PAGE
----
Years ago, almost all 2-horse trailers were straight load style, which means the horses stand next to one another, often with a partition dividing the right and left sides. In recent years, however, some trailer manufacturers have begun selling 2-horse slant load trailers, in which one horse stands in front of the other and there is a partition at an angle dividing the trailer into "front" and "back" halves. The recent popularity of slant loads does not mean straight loads don't still have their place. Before you buy a 2-horse trailer, consider the pros and cons of both styles to determine which is best for you.
Straight Load Trailers
When you have a 2-horse straight load, either horse can be unloaded first. You can also put either horse back on at any time. This comes in handy if you're trailering to shows and events and not renting stalls while you're there. You can keep the horses on the trailer between classes and not have to unload both of them in order to get one out.
Another pro of straight load trailers is that they give horses plenty of room to stretch out their necks. Often, there is a raised "hay manger" area at the front of the straight load trailer, so it's easy to provide your horse with something to much on without having to tie up a hay bag, as you would have to do in a slant load trailer.
Some horses are simply used to riding in straight loads, since this is a common older style of trailer. If you have an older horse, he or she may load easily onto a straight load, whereas you would have to spend more time getting him or her used to loading on a slant load because it looks different inside due to the different style of partitions.
The primary con to a straight load trailer is that when the trailer is in motion, it takes the horse a bit more effort to brace himself during starts and stops than in a slant-load trailer. This is typically not an issue if you're just trailering to local shows, but if you plan on taking your horse on long treks, a slant load may be more comfortable.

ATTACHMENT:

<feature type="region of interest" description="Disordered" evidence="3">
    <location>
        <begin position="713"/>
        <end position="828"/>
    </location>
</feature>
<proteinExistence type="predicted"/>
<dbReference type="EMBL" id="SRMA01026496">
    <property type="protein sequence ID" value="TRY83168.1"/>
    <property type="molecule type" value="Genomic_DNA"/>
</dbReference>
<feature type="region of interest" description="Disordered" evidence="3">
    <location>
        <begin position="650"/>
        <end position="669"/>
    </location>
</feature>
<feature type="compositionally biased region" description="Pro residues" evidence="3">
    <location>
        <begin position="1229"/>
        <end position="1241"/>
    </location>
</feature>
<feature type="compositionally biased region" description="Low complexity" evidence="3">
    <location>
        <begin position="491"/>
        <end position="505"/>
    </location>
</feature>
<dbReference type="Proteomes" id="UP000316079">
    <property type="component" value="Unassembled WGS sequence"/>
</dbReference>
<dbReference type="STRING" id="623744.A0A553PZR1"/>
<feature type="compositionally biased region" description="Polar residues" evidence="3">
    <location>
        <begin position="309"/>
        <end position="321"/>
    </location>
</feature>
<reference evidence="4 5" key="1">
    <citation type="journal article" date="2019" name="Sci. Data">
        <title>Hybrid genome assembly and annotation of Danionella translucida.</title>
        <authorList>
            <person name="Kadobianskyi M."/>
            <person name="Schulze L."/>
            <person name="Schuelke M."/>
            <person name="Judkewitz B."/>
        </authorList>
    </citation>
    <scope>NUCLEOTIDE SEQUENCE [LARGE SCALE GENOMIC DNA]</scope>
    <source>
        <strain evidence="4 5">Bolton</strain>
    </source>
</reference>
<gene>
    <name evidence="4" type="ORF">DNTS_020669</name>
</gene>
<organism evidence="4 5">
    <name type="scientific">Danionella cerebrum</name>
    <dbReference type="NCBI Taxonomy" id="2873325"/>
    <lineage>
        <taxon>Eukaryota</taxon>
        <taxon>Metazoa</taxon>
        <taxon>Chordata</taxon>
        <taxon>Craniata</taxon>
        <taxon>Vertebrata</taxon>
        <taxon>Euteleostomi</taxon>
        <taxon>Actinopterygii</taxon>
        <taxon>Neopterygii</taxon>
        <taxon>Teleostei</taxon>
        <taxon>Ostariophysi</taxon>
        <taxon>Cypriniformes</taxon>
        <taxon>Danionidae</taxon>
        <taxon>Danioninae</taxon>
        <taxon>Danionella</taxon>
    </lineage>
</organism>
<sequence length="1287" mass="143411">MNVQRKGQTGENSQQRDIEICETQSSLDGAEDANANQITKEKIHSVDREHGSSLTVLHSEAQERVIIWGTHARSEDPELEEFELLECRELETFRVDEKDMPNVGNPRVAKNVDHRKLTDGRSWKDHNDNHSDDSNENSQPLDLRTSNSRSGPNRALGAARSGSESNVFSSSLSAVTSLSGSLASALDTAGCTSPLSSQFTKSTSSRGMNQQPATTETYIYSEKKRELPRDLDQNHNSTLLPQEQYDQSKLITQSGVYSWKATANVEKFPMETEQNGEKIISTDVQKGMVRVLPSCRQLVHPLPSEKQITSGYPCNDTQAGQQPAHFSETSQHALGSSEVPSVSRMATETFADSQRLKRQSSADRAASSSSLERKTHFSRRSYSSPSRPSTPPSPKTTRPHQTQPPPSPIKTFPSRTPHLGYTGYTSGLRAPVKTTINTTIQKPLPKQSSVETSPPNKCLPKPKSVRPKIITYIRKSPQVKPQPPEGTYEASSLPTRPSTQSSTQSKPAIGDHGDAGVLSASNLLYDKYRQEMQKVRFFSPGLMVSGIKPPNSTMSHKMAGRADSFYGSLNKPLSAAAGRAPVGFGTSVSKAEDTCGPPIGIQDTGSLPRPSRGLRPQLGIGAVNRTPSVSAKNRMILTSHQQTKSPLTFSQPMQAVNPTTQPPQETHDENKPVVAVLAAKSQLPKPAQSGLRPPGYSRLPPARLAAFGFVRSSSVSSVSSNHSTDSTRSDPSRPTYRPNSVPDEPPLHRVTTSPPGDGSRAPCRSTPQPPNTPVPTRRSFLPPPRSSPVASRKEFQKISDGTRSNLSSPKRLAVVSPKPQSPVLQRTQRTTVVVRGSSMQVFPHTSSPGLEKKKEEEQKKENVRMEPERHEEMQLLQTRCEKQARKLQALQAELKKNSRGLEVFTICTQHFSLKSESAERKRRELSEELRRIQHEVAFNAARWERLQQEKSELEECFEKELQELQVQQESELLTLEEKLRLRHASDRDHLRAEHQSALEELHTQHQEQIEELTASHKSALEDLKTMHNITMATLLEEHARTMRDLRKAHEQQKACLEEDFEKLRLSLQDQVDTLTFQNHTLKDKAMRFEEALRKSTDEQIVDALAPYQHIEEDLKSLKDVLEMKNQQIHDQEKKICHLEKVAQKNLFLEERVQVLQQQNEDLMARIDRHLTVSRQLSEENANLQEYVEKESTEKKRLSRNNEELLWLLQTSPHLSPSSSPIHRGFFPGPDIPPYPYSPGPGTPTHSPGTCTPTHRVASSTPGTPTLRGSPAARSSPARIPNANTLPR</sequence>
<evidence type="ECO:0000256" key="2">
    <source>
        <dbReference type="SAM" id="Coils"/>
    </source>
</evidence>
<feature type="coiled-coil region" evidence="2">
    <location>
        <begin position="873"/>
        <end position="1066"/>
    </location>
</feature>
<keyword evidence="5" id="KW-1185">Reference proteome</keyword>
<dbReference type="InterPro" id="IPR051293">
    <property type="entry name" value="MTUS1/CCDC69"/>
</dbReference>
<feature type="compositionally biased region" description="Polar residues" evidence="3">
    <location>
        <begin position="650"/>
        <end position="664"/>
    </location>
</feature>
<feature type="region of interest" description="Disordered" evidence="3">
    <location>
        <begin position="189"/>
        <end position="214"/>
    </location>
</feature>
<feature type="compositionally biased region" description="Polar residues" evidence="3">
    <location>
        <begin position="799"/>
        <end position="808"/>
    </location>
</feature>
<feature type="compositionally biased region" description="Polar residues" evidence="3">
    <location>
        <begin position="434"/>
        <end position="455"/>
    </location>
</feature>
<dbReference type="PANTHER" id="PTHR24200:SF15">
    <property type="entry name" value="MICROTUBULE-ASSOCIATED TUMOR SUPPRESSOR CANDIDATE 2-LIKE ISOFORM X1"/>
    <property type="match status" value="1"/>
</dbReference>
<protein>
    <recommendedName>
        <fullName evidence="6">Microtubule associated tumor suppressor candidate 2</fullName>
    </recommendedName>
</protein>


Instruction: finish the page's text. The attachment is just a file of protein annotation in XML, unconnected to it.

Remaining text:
Straight load trailers also do not typically allow the horse the possibility of turning around to come off the trailer. Backing out is the only option, so if you have a horse that you know won't back off calmly, go with a slant-load since it allows for turning room.
Slant Load Trailers
Slant load trailers tend to be more open inside, since the partition is swung to the side until the first horse is loaded. This makes them less intimidating for young horses who are just getting used to trailering. It also allows you to turn horses around (at least the horse riding in front) and let them come out front-first.
As mentioned above, riding in a slant load is easier on horses' legs; they can brace themselves during starting and stopping more easily when they are standing at an angle to the road. Thus, slant loads are a good choice if you're hauling older horses with arthritis or other musculoskeletal issues.
Slant loads often have windows along their sides, so when you're at your destination and not moving, you can open the windows and let the horses look out. This is not possible with most straight loads.
The major con to a slant load is that you have to remove the back horse in order to get the front horse off. This is really only an issue if you're in a situation where you want one horse on the trailer and the other off. If you always take your horses on and off at the same time, then you won't find this to be a hindrance.
If you have a very long-bodied horse, you may find that the stalls in the slant load trailer are a bit too cramped. There's not a lot of room for longer horses to stretch their necks out in many models. If you want to give your horse hay for the ride, you'll need to tie up a hay bag, which takes up even more space in the stall. This is not a major hindrance with average-sized horses, but if you're hauling around big warmbloods, a long straight load may be a better choice.
Keep in mind that the pros and cons above are generalized. There are many different models of trailers out there. Some straight-loads may have movable partitions, making it possible for you to turn your horse around. Some slant-loads may be more spacious, allowing you to haul bigger horses. In general, however, you can rely on the features above as you decide which loading style to focus on in your trailer search.
For more information, contact a local trailer dealer that specializes in horse trailers.